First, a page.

2

The best-known proponents are probably Milton Friedman, Anna Schwartz, Karl Brunner, and Allan Meltzer; and with respect to the aspects of trade and payments, Harry Johnson, Rudiger Dornbusch, and Michael Mussa. There is, however, dissent, for example, from Nicholas Kaldor and Joan Robinson.

3

Abstracting from Friedman’s “helicopter” method of increasing the money supply.

4

Moreover, as reserve movements affect the monetary base, they will, in the absence of offsetting action by the monetary authorities, lead (under a fractional reserve banking system) to multiple credit expansion or contraction.

5

See, for example, Johnson (1972).

7

The relative adjustment speed on the import and export side depends, inter alia, on whether the export commodity is also consumed domestically and on the time required to reallocate resources from the export sector to the domestic goods sector, and vice versa.

8

As an individual has the choice between spending (consuming) and saving out of current income, the marginal utility of consumption that he forgoes increases with an increase in the rate of savings, and vice versa for dissaving.

9

This compares with the findings of Dornbusch (1973); since he considered only one asset, money, the current account surplus in his model equals the flow demand for money.

10

If this is not the case, the absolute level of wealth must be included in the equation. It is also assumed that people are indifferent between holding foreign and domestic bonds.

11

The assumptions of perfect immobility and perfect mobility are imposed for expository reasons; the more realistic case of limited mobility is treated later on.

12

Private sector income will remain unchanged, as the interest earned on foreign bonds acquired must equal the interest forgone on bonds sold to the banking system.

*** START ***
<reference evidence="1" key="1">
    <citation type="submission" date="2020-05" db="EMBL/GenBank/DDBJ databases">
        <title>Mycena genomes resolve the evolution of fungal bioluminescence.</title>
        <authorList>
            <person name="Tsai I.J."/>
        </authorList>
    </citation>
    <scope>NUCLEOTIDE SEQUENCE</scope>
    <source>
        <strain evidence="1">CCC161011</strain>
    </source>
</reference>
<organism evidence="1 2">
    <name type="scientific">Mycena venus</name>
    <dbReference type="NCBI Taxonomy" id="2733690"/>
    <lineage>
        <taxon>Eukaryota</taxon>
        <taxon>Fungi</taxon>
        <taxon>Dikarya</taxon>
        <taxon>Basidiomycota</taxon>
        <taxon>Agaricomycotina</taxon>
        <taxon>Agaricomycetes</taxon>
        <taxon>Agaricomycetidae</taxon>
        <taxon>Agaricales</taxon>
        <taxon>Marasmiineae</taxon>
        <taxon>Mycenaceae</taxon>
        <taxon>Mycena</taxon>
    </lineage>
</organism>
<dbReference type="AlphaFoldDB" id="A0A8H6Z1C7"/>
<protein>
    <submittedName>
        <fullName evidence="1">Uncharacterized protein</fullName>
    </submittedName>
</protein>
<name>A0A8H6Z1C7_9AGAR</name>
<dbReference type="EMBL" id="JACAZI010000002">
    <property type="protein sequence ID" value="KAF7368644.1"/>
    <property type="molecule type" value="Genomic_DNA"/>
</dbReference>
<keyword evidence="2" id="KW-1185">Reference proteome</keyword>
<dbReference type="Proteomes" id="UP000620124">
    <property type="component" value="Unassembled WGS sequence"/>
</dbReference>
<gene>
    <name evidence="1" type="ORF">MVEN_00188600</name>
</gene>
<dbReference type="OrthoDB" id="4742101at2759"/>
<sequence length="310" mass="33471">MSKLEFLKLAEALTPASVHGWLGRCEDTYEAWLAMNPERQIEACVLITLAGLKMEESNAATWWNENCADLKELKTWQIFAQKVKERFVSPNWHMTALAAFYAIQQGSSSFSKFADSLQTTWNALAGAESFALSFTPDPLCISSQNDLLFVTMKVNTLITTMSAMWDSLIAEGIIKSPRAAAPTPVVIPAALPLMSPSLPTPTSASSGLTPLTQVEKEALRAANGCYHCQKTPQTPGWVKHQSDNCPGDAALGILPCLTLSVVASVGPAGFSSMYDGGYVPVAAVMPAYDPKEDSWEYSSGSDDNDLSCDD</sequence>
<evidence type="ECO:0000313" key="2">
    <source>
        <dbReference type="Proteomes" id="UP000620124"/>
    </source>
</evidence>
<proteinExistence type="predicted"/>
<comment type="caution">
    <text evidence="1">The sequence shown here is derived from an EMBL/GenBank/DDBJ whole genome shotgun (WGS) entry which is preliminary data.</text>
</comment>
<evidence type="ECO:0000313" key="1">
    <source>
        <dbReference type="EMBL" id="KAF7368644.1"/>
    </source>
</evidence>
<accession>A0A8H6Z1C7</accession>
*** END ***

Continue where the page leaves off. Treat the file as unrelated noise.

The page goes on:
13

It is assumed that changes in earnings by the banking system will not be reflected in expenditures or wealth of the private sector.

14

This characterizes the situation in the majority of countries.

15

Moreover, the sectoral distribution of credit is also of importance. This aspect will, however, be set aside.

16

See Silber (1969) for a more detailed description.

17

Brunner and Meltzer (1972 a) stress the importance of the relative price process covering all assets and yields for the transmission of monetary impulses. Although this author agrees with the usefulness of such an approach, it is not possible to incorporate such a transmission process fully into the present simple model.

19

To actually determine the value of the elasticities of substitution between various real and financial assets and to gain a complete picture of the effects of nonprice credit rationing would necessitate an approach similar to that of Brunner and Meltzer (1968) and (1972 a), which includes a model of bank behavior. The estimations of demand for money functions generally yield low and often insignificant values for the interest rate, which is interpreted by some monetarists as indicating a low elasticity of substitution between money and other financial assets.

20

It is certainly true that even in countries with well-developed capital markets small businesses have to depend on bank credit, as their size would prevent access to the private capital markets. See White (1976).

21

See also Polak and Argy (1971), who suggested that the availability of credit should enter into the expenditure function.

22

This could be interpreted as a Keynesian liquidity trap, that is, an “unstable” demand for money function.

23

And, by implication, domestic income and employment.

24

That is, changes in the money supply or in total (foreign and domestic) credit.